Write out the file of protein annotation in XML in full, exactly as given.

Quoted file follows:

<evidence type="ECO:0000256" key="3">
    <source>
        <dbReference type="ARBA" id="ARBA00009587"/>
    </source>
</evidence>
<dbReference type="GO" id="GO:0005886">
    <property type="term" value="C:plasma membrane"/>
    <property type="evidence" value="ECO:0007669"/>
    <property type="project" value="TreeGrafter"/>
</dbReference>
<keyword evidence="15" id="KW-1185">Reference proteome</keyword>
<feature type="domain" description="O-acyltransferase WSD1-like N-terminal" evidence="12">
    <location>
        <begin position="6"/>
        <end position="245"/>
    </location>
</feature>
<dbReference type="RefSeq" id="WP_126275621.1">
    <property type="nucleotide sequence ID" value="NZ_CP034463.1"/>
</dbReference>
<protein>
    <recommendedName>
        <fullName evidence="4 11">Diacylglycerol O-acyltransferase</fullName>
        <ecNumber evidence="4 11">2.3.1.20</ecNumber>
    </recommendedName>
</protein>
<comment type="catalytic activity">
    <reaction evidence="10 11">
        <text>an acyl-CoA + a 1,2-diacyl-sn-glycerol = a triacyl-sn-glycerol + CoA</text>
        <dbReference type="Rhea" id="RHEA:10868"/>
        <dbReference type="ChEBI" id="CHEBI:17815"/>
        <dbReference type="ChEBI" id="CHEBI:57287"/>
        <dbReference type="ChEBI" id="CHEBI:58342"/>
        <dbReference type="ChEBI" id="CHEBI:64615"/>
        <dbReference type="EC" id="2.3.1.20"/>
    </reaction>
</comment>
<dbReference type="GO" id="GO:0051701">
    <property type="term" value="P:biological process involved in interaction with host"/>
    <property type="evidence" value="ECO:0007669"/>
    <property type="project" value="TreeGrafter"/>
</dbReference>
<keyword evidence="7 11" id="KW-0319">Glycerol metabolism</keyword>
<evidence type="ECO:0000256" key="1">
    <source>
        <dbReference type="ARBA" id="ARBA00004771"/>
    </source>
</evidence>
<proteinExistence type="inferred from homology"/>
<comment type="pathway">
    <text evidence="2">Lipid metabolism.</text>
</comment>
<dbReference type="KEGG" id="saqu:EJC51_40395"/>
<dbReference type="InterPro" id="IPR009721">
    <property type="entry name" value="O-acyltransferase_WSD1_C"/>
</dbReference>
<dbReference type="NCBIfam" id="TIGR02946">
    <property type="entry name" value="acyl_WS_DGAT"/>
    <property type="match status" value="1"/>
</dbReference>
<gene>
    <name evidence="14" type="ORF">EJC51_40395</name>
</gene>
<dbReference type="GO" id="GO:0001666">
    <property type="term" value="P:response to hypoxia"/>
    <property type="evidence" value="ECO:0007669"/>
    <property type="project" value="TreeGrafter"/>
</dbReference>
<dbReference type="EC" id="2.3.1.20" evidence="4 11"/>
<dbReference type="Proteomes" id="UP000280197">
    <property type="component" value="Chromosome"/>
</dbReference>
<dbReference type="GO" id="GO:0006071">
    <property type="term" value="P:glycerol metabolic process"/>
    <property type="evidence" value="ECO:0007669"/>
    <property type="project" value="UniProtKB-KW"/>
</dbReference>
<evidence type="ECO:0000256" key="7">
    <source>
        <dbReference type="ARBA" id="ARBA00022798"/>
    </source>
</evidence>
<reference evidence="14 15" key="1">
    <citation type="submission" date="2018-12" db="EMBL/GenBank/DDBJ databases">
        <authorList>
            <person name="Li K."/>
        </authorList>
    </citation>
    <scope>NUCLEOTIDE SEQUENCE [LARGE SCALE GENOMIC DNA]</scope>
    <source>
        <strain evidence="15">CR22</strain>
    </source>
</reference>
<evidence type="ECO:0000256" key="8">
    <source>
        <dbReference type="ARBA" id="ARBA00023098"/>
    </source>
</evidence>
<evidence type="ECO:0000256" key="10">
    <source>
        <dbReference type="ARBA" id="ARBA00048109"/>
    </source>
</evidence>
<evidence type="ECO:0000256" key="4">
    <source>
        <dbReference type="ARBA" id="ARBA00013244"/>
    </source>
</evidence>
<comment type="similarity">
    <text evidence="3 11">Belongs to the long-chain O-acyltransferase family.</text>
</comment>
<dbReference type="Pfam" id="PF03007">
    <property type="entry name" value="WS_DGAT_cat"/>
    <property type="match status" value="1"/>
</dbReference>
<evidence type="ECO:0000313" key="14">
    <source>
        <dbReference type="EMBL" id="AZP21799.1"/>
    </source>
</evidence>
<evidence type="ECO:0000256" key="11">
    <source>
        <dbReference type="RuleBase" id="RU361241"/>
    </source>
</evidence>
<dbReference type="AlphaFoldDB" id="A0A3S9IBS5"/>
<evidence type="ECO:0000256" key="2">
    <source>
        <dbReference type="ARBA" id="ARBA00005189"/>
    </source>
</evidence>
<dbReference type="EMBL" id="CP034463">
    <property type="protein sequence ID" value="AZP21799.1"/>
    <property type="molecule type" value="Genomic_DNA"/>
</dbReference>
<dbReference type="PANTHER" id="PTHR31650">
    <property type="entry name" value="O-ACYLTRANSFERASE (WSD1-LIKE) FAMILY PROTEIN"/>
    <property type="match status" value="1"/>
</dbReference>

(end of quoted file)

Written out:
<evidence type="ECO:0000256" key="3">
    <source>
        <dbReference type="ARBA" id="ARBA00009587"/>
    </source>
</evidence>
<dbReference type="GO" id="GO:0005886">
    <property type="term" value="C:plasma membrane"/>
    <property type="evidence" value="ECO:0007669"/>
    <property type="project" value="TreeGrafter"/>
</dbReference>
<keyword evidence="15" id="KW-1185">Reference proteome</keyword>
<feature type="domain" description="O-acyltransferase WSD1-like N-terminal" evidence="12">
    <location>
        <begin position="6"/>
        <end position="245"/>
    </location>
</feature>
<dbReference type="RefSeq" id="WP_126275621.1">
    <property type="nucleotide sequence ID" value="NZ_CP034463.1"/>
</dbReference>
<protein>
    <recommendedName>
        <fullName evidence="4 11">Diacylglycerol O-acyltransferase</fullName>
        <ecNumber evidence="4 11">2.3.1.20</ecNumber>
    </recommendedName>
</protein>
<comment type="catalytic activity">
    <reaction evidence="10 11">
        <text>an acyl-CoA + a 1,2-diacyl-sn-glycerol = a triacyl-sn-glycerol + CoA</text>
        <dbReference type="Rhea" id="RHEA:10868"/>
        <dbReference type="ChEBI" id="CHEBI:17815"/>
        <dbReference type="ChEBI" id="CHEBI:57287"/>
        <dbReference type="ChEBI" id="CHEBI:58342"/>
        <dbReference type="ChEBI" id="CHEBI:64615"/>
        <dbReference type="EC" id="2.3.1.20"/>
    </reaction>
</comment>
<dbReference type="GO" id="GO:0051701">
    <property type="term" value="P:biological process involved in interaction with host"/>
    <property type="evidence" value="ECO:0007669"/>
    <property type="project" value="TreeGrafter"/>
</dbReference>
<keyword evidence="7 11" id="KW-0319">Glycerol metabolism</keyword>
<evidence type="ECO:0000256" key="1">
    <source>
        <dbReference type="ARBA" id="ARBA00004771"/>
    </source>
</evidence>
<proteinExistence type="inferred from homology"/>
<comment type="pathway">
    <text evidence="2">Lipid metabolism.</text>
</comment>
<dbReference type="KEGG" id="saqu:EJC51_40395"/>
<dbReference type="InterPro" id="IPR009721">
    <property type="entry name" value="O-acyltransferase_WSD1_C"/>
</dbReference>
<dbReference type="NCBIfam" id="TIGR02946">
    <property type="entry name" value="acyl_WS_DGAT"/>
    <property type="match status" value="1"/>
</dbReference>
<gene>
    <name evidence="14" type="ORF">EJC51_40395</name>
</gene>
<dbReference type="GO" id="GO:0001666">
    <property type="term" value="P:response to hypoxia"/>
    <property type="evidence" value="ECO:0007669"/>
    <property type="project" value="TreeGrafter"/>
</dbReference>
<dbReference type="EC" id="2.3.1.20" evidence="4 11"/>
<dbReference type="Proteomes" id="UP000280197">
    <property type="component" value="Chromosome"/>
</dbReference>
<dbReference type="GO" id="GO:0006071">
    <property type="term" value="P:glycerol metabolic process"/>
    <property type="evidence" value="ECO:0007669"/>
    <property type="project" value="UniProtKB-KW"/>
</dbReference>
<evidence type="ECO:0000256" key="7">
    <source>
        <dbReference type="ARBA" id="ARBA00022798"/>
    </source>
</evidence>
<reference evidence="14 15" key="1">
    <citation type="submission" date="2018-12" db="EMBL/GenBank/DDBJ databases">
        <authorList>
            <person name="Li K."/>
        </authorList>
    </citation>
    <scope>NUCLEOTIDE SEQUENCE [LARGE SCALE GENOMIC DNA]</scope>
    <source>
        <strain evidence="15">CR22</strain>
    </source>
</reference>
<evidence type="ECO:0000256" key="8">
    <source>
        <dbReference type="ARBA" id="ARBA00023098"/>
    </source>
</evidence>
<evidence type="ECO:0000256" key="10">
    <source>
        <dbReference type="ARBA" id="ARBA00048109"/>
    </source>
</evidence>
<evidence type="ECO:0000256" key="4">
    <source>
        <dbReference type="ARBA" id="ARBA00013244"/>
    </source>
</evidence>
<comment type="similarity">
    <text evidence="3 11">Belongs to the long-chain O-acyltransferase family.</text>
</comment>
<dbReference type="Pfam" id="PF03007">
    <property type="entry name" value="WS_DGAT_cat"/>
    <property type="match status" value="1"/>
</dbReference>
<evidence type="ECO:0000313" key="14">
    <source>
        <dbReference type="EMBL" id="AZP21799.1"/>
    </source>
</evidence>
<evidence type="ECO:0000256" key="11">
    <source>
        <dbReference type="RuleBase" id="RU361241"/>
    </source>
</evidence>
<dbReference type="AlphaFoldDB" id="A0A3S9IBS5"/>
<evidence type="ECO:0000256" key="2">
    <source>
        <dbReference type="ARBA" id="ARBA00005189"/>
    </source>
</evidence>
<dbReference type="EMBL" id="CP034463">
    <property type="protein sequence ID" value="AZP21799.1"/>
    <property type="molecule type" value="Genomic_DNA"/>
</dbReference>
<dbReference type="PANTHER" id="PTHR31650">
    <property type="entry name" value="O-ACYLTRANSFERASE (WSD1-LIKE) FAMILY PROTEIN"/>
    <property type="match status" value="1"/>
</dbReference>